I was fascinated by the mechanism behind persuasion. Convince yourself is hard. Convince others is even harder and there's probably no way to convince a person. What you can do is either, talk about your opinion and wait until others realise that you have a point, or use the statement from the third party i.e. research, user test etc. And the moment that you are able to agree on something without compromise, is truly impressive and wonderful.

That's why I love working in a team though sometimes it's frustrated as hell. You are constantly finding justifications to convince yourself and others, which pushes you to think through all the possibilities logically and make your ideas stronger. You have to understand what your teammates think and be ready for surprise. You will face the problem of running out of time and squish execution all into the last week before deadline. With all these challenges coming along, I'm still fascinated by the moment that your teammate eventually understand and advocate for your idea, and vice versa. Even there's always the impossibility of not being able to understand completely, understanding is, in general, beautiful.

And then I was wondering whether I have something to improve when playing in a team. Maybe I should make my attitude clearer, at least let others know whether I agree or disagree, and why. But the problem is, there's not enough time to form up your own idea if the team spends too much time in discussion, and it's really hard to point out a strong argument right on the spot to support your agreement or disagreement. Then what you can say is only " I feel like blablabla", which is not strong enough to convince others and the loop goes on until it is somehow out of control and then we realise we probably talked too much. And there's always this human nature to fill in the "pause" in a conversation just for the sake of keep the conversation going on. Then the information is easily shifted into not important areas and we lose the efficiency gradually.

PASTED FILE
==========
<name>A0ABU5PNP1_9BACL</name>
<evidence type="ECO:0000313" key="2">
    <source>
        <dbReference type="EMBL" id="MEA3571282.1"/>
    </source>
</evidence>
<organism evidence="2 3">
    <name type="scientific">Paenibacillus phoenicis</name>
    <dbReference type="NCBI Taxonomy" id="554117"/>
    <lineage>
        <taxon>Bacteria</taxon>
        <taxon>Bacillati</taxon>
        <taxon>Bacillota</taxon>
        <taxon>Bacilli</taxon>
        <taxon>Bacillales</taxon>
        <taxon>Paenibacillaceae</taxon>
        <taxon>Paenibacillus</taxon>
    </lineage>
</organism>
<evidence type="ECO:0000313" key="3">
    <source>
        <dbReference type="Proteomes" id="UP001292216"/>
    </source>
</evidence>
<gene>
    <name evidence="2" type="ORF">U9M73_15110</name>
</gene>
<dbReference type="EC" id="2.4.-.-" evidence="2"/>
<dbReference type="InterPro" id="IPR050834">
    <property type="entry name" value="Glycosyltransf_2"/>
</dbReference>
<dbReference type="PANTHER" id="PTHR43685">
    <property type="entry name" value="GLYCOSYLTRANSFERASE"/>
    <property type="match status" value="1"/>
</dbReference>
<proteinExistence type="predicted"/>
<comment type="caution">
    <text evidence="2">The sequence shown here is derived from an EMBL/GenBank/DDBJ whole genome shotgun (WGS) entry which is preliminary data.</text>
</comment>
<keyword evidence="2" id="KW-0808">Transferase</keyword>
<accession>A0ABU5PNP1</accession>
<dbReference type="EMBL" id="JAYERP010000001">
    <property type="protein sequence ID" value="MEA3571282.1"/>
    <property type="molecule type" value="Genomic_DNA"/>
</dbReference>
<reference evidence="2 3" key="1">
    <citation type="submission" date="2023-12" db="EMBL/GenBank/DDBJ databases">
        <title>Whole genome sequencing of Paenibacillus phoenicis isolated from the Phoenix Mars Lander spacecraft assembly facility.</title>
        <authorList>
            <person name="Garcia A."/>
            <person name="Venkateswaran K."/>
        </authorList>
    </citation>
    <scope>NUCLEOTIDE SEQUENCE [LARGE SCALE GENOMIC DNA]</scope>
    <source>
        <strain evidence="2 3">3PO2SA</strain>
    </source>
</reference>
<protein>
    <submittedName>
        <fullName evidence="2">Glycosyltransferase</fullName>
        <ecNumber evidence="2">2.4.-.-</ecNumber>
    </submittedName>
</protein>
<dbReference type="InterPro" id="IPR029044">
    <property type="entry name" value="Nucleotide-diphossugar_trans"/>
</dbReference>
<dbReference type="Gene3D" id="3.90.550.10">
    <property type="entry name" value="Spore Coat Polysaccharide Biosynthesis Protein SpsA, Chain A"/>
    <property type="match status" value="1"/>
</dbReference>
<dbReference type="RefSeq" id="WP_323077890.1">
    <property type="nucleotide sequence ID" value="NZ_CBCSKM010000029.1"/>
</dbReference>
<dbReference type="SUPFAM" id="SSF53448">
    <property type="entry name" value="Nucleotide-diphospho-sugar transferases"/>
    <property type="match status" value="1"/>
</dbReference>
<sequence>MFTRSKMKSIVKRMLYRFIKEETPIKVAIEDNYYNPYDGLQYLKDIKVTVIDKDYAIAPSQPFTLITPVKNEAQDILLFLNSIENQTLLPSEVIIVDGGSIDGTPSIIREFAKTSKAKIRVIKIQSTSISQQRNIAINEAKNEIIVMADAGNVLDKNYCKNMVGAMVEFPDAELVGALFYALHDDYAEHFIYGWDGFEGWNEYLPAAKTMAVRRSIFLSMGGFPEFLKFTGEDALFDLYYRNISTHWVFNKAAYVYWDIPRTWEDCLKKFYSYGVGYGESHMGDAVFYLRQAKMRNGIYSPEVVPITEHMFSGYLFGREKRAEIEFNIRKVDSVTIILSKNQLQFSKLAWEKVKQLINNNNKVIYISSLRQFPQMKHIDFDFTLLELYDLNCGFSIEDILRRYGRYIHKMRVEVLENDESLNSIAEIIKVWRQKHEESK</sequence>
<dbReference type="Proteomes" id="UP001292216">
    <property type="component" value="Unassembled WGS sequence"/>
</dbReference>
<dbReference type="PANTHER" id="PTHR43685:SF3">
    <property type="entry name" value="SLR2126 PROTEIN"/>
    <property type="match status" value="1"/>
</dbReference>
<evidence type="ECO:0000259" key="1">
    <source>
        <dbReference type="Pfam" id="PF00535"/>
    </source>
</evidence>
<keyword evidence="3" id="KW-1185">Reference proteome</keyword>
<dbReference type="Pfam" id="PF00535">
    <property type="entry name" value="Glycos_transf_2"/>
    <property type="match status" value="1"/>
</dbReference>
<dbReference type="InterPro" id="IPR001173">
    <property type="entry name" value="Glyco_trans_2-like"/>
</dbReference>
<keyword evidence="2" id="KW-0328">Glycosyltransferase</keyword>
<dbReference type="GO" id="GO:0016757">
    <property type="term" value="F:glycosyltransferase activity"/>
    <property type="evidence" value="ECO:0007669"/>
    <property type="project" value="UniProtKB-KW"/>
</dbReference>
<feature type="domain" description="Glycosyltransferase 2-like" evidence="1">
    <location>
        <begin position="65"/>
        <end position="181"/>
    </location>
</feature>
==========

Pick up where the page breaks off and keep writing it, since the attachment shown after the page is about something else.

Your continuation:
What I really tried to do is: to say the things which are truly important, to listen and think before I argue for something, to speak out that I need sometime to speculate, to suggest a way of thinking or questions that can help move on. I'm not afraid of pausing. I'm not afraid of making mistakes and coming up with the not so brilliant idea at the first place. 

And I love listening to music when working in a team and take turn DJing. Bluetooth speaker is awesome.

I'm glad that finally we are arriving there.

Just a thought

About storytelling. I was wondering who's my favourite storyteller, both from movies or literature. Since the information you see is richer than the information you read, it's more difficult for a director to leave the gaps and imagination for the audience than a writer. And this makes it not easy for me to choose a good storyteller from movie industry, because I'm always distracted by the technics and style in a movie. And I don't know if a beautiful story is enough for a director to claim that he's a good storyteller.

I've been fascinated by Milan Kundera for a quite long period. He's a really nice storyteller, as in the simplicity, the wit, the beauty, the empathy.